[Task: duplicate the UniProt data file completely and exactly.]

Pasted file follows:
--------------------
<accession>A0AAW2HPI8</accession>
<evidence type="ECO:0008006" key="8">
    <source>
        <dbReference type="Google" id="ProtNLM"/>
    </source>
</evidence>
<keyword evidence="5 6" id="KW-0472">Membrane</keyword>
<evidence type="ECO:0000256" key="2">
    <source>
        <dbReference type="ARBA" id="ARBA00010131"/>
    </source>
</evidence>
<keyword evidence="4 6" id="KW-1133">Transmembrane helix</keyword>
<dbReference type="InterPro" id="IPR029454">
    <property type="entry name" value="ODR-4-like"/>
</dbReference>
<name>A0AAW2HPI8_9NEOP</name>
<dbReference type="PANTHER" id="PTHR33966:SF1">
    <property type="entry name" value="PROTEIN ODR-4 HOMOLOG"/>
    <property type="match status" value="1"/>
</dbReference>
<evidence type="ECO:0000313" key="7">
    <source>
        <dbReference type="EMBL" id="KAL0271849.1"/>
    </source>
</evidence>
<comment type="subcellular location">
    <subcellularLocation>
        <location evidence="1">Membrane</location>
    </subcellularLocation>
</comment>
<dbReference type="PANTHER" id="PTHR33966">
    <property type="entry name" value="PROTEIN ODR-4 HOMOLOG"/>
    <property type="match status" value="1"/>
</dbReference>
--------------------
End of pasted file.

<accession>A0AAW2HPI8</accession>
<evidence type="ECO:0008006" key="8">
    <source>
        <dbReference type="Google" id="ProtNLM"/>
    </source>
</evidence>
<keyword evidence="5 6" id="KW-0472">Membrane</keyword>
<evidence type="ECO:0000256" key="2">
    <source>
        <dbReference type="ARBA" id="ARBA00010131"/>
    </source>
</evidence>
<keyword evidence="4 6" id="KW-1133">Transmembrane helix</keyword>
<dbReference type="InterPro" id="IPR029454">
    <property type="entry name" value="ODR-4-like"/>
</dbReference>
<name>A0AAW2HPI8_9NEOP</name>
<dbReference type="PANTHER" id="PTHR33966:SF1">
    <property type="entry name" value="PROTEIN ODR-4 HOMOLOG"/>
    <property type="match status" value="1"/>
</dbReference>
<evidence type="ECO:0000313" key="7">
    <source>
        <dbReference type="EMBL" id="KAL0271849.1"/>
    </source>
</evidence>
<comment type="subcellular location">
    <subcellularLocation>
        <location evidence="1">Membrane</location>
    </subcellularLocation>
</comment>
<dbReference type="PANTHER" id="PTHR33966">
    <property type="entry name" value="PROTEIN ODR-4 HOMOLOG"/>
    <property type="match status" value="1"/>
</dbReference>